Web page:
At the Manhattan mezcaleria Ghost Donkey, bartender Kip Moffitt’s Spanish-speaking spin on the Vesper features La Venenosa Tabernas Raicilla ($47), which joins forces with the kindred El Tesoro Blanco ($46) and an epazote-infused vermouth made from Baja California Chardonnay. This all-Mexican production comes together thanks to the interplay between the “cooked-but-dry notes” of the former and the “strong green vegetable and white pepper” of the latter, according to bar director Ignacio “Nacho” Jimenez.
At Donna, Chu has indulged a few special-occasion calls for Margaritas made with La Venenosa Sierra del Tigre de Jalisco Raicilla ($125), a terroir-driven, if generally cost-prohibitive, flourish.
With well-heeled Japanese expressions consistently topping tastemakers’ lists, it’s no surprise that they remain popular go-tos for a number of bartenders. Kansas City’s Ryan Maybee, a partner in the recently resurrected J. Rieger & Co. distillery, has stirred up split-base Manhattans marrying Kaiyō Mizunara Oak Cask Strength Whisky ($95) with his own flagship blend. The Asian single malt, which spends years resting in mizunara (Japanese oak) barrels, is a graceful foil for any stateside counterpart; of course, it also “makes a mean highball,” according to Maybee. A tiki enthusiast, Chu has worked both Ichiro’s Malt & Grain Blended Whisky ($104) and Nikka Yoichi Single Malt ($88) into tropical experiments, capitalizing on their unexpected notes of ginger, dried tropical fruit and candied citrus. Bouma, in Baltimore, finds that Nikka Coffey Malt Whisky ($77) “really stands up to use in cocktails. You don’t lose the malt character in a Rob Roy, or even a Penicillin.”
Though purists might cringe at the mere suggestion, high-end Irish and Scottish single-malt can also shine in the hands of a thoughtful bartender. Triple-distilled, then aged primarily in oloroso sherry and bourbon casks ahead of finishing in port barrels, Bushmills 16 ($101) offers a complex array of chocolate and dried fruit flavors. “Put this in an Irish coffee or any classic cocktail and it’ll blow your mind,” says Vose.
A signature of the venerated Speyside distillery, The Balvenie DoubleWood 12 ($59) is another decadent whisky that spends months resting on sherry wood; Jesse Cornell, who tends bar at Suraya in Philadelphia, capitalizes on the natural symbiosis between nuts and citrus, stirring it with Grand Marnier and touches of Carpano Antica and Averna. “It’s a really nice Scotch that works on its own—and as a bonus, plays well with others,” he says.
At the newly opened Le Crocodile, in Brooklyn’s Wythe Hotel, beverage director Jim Kearns dedicates the bulk of his brown-liquor budget to Russell’s Reserve Single Barrel Rye ($61). Wild Turkey’s audacious 104-proof expression, with its classically spicy rye and malted barley mashbill, provides a sturdy backbone for the classically-leaning menu, which features whiskey stalwarts like the Manhattan, Sazerac and Vieux Carré.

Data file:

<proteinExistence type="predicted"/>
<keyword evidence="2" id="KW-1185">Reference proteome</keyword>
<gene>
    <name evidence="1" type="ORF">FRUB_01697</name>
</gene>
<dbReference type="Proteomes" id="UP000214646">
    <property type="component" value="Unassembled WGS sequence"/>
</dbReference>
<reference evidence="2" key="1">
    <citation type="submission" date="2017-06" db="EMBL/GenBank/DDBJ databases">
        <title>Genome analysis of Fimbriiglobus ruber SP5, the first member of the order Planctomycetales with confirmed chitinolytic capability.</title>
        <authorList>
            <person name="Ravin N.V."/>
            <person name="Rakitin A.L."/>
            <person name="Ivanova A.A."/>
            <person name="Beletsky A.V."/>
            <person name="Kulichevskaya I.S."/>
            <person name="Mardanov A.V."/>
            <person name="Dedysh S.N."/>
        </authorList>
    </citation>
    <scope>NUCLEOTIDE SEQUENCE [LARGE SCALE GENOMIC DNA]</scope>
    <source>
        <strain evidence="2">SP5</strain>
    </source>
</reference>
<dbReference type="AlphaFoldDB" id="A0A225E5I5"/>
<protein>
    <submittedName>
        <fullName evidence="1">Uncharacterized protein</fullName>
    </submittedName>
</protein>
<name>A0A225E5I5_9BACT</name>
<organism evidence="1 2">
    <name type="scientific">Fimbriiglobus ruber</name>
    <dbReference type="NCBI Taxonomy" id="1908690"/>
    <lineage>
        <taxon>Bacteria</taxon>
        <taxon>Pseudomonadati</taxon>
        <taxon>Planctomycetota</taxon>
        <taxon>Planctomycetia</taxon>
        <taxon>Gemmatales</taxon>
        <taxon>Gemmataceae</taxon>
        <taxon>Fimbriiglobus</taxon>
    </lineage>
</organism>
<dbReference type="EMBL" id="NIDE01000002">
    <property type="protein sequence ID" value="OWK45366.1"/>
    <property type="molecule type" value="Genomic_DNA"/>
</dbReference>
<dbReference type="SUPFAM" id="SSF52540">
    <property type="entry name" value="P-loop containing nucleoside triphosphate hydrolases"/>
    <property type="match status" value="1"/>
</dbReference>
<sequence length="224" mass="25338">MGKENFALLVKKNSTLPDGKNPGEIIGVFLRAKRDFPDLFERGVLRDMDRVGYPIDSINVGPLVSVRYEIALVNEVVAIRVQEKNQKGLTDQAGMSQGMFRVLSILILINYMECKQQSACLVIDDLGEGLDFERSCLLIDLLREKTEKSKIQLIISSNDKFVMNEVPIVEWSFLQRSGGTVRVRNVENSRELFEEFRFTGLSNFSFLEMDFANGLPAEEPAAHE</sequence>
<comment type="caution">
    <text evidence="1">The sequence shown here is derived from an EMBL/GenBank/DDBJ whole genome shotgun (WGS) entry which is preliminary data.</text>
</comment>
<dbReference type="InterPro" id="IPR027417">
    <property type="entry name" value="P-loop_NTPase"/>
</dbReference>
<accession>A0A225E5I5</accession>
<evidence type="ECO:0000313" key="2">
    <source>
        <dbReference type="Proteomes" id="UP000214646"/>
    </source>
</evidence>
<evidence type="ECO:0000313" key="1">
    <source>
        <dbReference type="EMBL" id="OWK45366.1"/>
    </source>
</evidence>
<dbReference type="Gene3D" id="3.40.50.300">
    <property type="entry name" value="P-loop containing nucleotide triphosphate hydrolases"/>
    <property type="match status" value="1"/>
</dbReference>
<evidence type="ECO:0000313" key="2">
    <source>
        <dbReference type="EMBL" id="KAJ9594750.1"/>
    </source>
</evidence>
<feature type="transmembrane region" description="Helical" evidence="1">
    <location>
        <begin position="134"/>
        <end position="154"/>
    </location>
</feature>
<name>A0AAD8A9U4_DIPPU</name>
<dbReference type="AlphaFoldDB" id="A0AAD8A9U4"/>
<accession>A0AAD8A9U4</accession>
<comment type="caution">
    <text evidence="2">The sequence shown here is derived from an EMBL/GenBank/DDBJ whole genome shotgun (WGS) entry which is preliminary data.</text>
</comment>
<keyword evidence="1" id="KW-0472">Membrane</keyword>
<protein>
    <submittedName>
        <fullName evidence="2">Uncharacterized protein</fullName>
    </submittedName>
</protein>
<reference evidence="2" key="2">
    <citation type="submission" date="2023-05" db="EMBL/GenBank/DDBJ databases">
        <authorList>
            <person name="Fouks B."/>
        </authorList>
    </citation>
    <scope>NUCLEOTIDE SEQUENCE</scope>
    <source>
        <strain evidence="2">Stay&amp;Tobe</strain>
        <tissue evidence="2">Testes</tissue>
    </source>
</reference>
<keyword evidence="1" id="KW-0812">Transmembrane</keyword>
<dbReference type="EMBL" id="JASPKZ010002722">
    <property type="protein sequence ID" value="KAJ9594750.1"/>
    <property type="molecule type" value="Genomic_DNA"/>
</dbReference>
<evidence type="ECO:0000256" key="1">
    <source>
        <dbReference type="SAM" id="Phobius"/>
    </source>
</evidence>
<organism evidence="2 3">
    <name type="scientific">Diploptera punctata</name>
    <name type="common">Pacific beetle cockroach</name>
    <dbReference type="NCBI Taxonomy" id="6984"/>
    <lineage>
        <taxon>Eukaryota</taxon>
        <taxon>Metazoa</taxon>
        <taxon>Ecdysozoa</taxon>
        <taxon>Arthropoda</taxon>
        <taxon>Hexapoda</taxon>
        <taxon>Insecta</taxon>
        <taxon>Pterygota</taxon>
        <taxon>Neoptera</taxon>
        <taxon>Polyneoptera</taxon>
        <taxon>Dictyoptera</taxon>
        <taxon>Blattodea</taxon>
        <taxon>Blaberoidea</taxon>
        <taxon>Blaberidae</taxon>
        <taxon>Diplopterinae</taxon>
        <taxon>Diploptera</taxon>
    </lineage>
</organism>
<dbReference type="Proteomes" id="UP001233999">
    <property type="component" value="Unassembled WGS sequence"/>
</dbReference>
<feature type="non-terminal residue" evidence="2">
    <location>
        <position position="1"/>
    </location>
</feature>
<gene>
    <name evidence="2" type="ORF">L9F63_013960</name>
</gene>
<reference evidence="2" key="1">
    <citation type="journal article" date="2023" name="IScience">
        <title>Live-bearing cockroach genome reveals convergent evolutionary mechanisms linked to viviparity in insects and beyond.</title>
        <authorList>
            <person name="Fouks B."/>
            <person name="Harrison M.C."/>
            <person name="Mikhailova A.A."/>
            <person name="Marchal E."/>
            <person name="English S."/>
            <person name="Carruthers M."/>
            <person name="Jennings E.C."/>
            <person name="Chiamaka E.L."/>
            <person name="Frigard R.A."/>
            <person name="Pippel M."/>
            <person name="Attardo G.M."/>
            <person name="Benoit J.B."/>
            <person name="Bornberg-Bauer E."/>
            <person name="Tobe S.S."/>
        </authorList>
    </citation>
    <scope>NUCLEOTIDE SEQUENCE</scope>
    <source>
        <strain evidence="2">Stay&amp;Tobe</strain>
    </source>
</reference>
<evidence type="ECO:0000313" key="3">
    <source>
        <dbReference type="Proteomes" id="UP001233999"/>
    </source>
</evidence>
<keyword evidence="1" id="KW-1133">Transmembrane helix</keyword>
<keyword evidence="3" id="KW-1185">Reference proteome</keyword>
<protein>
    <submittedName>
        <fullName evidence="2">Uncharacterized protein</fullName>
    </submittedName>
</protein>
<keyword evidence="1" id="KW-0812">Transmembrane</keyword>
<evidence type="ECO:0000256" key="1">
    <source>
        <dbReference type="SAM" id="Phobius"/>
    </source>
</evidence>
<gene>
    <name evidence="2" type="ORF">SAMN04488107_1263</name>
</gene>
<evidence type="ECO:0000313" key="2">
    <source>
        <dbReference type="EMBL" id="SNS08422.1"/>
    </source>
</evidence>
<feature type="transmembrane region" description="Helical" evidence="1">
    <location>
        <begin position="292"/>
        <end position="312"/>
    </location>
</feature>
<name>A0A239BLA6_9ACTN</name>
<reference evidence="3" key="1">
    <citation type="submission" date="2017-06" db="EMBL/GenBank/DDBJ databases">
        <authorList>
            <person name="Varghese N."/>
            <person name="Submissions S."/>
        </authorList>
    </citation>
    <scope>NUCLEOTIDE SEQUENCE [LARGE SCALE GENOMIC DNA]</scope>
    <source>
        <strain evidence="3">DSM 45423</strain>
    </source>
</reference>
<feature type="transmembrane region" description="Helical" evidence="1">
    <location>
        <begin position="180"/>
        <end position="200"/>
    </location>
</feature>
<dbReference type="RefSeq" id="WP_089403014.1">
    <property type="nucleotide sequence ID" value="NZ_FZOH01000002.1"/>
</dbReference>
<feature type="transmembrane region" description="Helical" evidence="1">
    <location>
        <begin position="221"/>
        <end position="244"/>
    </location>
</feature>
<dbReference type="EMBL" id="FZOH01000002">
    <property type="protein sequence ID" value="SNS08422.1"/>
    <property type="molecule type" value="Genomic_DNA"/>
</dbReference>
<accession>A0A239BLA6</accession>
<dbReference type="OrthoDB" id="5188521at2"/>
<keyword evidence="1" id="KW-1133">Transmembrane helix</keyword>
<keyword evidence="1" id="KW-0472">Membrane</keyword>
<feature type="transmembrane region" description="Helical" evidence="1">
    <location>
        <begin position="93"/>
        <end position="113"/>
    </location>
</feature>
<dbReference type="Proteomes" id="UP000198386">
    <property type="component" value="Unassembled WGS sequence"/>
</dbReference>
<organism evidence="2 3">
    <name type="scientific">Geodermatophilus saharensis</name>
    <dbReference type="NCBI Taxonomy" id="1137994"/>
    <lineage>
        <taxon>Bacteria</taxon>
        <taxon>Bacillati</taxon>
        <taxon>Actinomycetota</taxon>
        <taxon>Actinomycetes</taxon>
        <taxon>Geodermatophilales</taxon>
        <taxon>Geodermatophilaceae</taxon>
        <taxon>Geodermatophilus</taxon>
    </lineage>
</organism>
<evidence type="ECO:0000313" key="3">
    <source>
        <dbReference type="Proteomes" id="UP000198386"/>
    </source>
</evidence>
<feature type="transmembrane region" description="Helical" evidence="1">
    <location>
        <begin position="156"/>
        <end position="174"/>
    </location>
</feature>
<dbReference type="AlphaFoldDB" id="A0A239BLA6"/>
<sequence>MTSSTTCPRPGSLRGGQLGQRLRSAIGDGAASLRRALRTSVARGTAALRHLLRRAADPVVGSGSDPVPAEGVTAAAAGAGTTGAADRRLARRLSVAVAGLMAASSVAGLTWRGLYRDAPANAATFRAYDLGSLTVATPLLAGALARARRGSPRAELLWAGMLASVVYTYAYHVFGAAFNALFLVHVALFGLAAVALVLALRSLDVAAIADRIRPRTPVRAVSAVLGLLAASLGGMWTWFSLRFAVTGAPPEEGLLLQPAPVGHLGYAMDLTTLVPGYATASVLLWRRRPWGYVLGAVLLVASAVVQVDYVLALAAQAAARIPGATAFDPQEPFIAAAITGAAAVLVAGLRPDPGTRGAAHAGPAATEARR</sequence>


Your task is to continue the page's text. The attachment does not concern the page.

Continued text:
Based in Marthasville, about an hour outside St. Louis, Edelbrand Pure Distilling is a small, family-run operation producing brandy in the Old World Swiss style. “[They’re] absolutely gorgeous spirits that add a ton of complexity and layers of flavor to cocktails,” says Maybee, who leans on Edelbrand Vinars da Meila ($49.50/375ml) in a variety of applications at The Hey! Hey! Club, the cocktail bar inside J. Rieger & Co.
In Philadelphia, Vernick Food & Drink’s J.B. Bernstein uses Domaine de Papolle Blanche d’Armagnac ($55) in his Devil’s in the Details cocktail, accompanying unaged Armagnac, rye, berry liqueur and Pedro Ximénez sherry. He also stocks PM Spirits’ Cobrafire ($55), another unaged (Blanche) Armagnac. “It’s very drinkable on its own, [but] works extremely well in place of any whiskey or Cognac in a cocktail. I love it in a sour, as well,” he says.
Brian Evans, Director of Bars for Sunday Hospitality, works a number of lesser-appreciated premium spirits onto the menus across the group’s four New York venues. Distilled in Brooklyn, Svöl Swedish Aquavit ($43) “shows off the flavor of dill like no other spirit on the market,” says Evans, who incorporates it alongside the herbaceous flavors of Suze, gin and honeydew syrup in his Nautical By Nature cocktail. Using fruit, herbs and grains grown on their organic farms in both Italy and South Carolina, Vicario Spirits produces a wide line of expressive liqueurs, including Savage Cherry ($75); the entirety of their line is “amazing on its own, on the rocks, or as a cocktail modifier,” says Chu.